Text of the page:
I can’t believe that I’m leaving the best summer festival in Toronto, and even Canada. I’m so proud that I’ve been associated with the Caribana festival.
My association started a long time ago when I was the Economic Commissioner for the City of Toronto and worked at making City officials understand what our festival was all about and its importance to our community.
At that time, I was responsible for the funding of all festivals in the city and other community events and programs. In my job with the City, I tried to ensure that funds would be made available so that the bandleaders, pannists and calypsonians could share their immense talents and bring enjoyment to the Caribbean and wider communities for a number of years. Then I took a major leap – I took over the helm of the Festival Management Committee (FMC) that was appointed to manage the festival at a critical time in its existence.
The last five years have been both interesting and challenging. The situation I met was not a pretty one at all and certainly not one that anyone without a passion for our community would have wanted to lead. When I took over the helm, there was no money, a lot of debt, and creditors who previously dealt with the Caribbean Cultural Committee coming after us with legal actions against this brand new organization.
There were days that were as dark as the night while we were trying to bring stability to an organization that was floundering in so many ways. We had to put on blinders so as not to be distracted from what we perceived to be an important goal – which was to move the festival to a point that we would attract the big name sponsors that our festival so justly deserved. We had to endure rejection, with many doors being shut in our faces and our requests being ignored by organizations because they basically did not want to be associated with the brand we were presenting to them. We had doubts as to whether this would ever work, and questions about our product, wondering if we would ever be able to restore the value of the brand. However, we knew that it was only a matter of time when doubts would wane, questions would turn to answers, and welcoming gestures would replace rejection.
Over the five-year period, we’ve implemented and adhered to strict financial and operating policies, improved accountability, trust and credibility – a fact that has been acknowledged by all levels of government, sponsors, stakeholders and other funders. Our audits have been on time and clean.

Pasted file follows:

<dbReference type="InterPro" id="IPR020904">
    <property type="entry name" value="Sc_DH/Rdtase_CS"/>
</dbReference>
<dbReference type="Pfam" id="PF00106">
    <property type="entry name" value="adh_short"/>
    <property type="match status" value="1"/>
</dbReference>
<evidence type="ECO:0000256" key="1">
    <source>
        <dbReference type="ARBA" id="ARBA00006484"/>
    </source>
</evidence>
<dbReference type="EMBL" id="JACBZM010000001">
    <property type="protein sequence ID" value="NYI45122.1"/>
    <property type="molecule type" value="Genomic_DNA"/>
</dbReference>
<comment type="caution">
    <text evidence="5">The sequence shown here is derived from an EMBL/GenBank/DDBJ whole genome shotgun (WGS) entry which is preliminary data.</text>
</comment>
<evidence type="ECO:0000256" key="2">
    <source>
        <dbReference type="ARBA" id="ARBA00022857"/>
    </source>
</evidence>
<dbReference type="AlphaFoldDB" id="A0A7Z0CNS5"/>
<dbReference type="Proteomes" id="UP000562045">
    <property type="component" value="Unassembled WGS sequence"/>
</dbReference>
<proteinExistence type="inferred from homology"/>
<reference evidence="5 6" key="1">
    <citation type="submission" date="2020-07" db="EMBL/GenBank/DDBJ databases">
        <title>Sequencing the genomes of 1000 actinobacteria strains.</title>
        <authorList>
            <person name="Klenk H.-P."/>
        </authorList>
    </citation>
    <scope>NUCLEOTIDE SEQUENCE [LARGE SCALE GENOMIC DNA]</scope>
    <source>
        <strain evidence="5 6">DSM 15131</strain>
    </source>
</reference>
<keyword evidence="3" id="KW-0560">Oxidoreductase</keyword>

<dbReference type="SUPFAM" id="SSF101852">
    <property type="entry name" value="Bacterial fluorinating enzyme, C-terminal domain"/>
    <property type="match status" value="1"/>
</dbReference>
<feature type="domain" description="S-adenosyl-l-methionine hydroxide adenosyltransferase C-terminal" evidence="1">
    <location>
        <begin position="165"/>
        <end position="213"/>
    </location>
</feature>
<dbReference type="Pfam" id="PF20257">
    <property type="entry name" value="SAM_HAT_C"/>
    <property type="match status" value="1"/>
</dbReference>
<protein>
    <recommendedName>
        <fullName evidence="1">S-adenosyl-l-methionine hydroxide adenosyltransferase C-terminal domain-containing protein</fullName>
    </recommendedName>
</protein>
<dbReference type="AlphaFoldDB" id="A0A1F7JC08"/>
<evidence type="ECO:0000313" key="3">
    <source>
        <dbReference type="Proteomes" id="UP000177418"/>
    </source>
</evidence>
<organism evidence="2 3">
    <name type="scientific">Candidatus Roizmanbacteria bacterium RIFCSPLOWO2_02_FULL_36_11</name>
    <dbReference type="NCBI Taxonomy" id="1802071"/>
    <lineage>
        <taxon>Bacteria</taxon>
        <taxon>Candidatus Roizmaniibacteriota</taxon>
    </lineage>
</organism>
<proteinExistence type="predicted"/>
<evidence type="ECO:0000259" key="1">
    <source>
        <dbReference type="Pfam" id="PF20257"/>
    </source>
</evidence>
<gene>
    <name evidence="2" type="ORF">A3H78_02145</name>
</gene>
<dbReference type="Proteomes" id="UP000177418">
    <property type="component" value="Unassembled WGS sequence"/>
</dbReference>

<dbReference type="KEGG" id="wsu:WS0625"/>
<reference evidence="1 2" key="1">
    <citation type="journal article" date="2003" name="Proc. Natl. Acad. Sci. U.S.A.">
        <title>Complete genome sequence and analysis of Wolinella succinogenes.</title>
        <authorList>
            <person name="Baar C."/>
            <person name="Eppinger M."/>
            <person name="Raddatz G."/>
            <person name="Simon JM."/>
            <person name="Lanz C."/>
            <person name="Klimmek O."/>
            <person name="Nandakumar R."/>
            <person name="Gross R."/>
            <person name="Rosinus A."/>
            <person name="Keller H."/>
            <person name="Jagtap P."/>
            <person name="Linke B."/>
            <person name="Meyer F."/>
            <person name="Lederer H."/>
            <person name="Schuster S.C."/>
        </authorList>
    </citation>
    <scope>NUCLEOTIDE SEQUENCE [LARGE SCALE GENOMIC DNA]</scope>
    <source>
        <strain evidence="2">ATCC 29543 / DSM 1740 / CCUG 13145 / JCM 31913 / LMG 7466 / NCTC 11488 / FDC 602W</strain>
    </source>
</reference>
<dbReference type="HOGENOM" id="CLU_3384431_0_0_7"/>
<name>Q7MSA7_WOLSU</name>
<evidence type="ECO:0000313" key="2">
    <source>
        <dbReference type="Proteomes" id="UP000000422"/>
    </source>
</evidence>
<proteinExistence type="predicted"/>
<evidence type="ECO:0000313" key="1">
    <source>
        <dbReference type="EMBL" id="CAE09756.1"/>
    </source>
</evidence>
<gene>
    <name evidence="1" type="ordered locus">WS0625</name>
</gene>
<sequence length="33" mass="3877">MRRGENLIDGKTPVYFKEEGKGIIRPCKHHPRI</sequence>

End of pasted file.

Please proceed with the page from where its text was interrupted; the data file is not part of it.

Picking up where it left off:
One of my main goals throughout the past five years was to ensure that the festival continued to succeed, remained in the hands of our community, and that the focus and strategies of the festival were entrenched in the Caribbean culture.
I would like to set the record straight that this festival is a product of the Caribbean community and will always be that way. The relationship we have with sponsors and supporters is that of a funding relationship. Any reporting that is done to these organizations is the same as all other festivals – Stratford, Shaw, Luminato – which is to tell them how their money was spent. They do not control the running of the festival.
When I initially started with the FMC, a new name was suggested for the festival but I insisted that we continue with the original name because I strongly believed that we needed to work together as a community. We went out of our way to ensure that we continued on that path and signed an agreement with the owners of the name to allow us to use the brand so we could bring back credibility to a brand that we believed was great for our community, our city and entire country. We still to this day hold on to that belief.
The board for the Festival Management Committee comprise the stakeholder organizations and senior members and contributors to the community. That is important because we want to preserve our culture within the festival. We also want to ensure that the stakeholders (band leaders, steelpan players and calypsonians) have input into and are in agreement with every aspect of the festival that affects them. All the information regarding the running of the festival is available to them because they are part of each and every board meeting and their input is required and valued.
In order to ensure that we continued with this focus, my exit from the organization was planned so that the hard work that was started would be carried on. We made this happen by ensuring that there was a transition in leadership which could continue with the stability, accountability and also credibility to attract new sponsors, and keep the current sponsors as we move forward to taking this wonderful festival to new levels of success.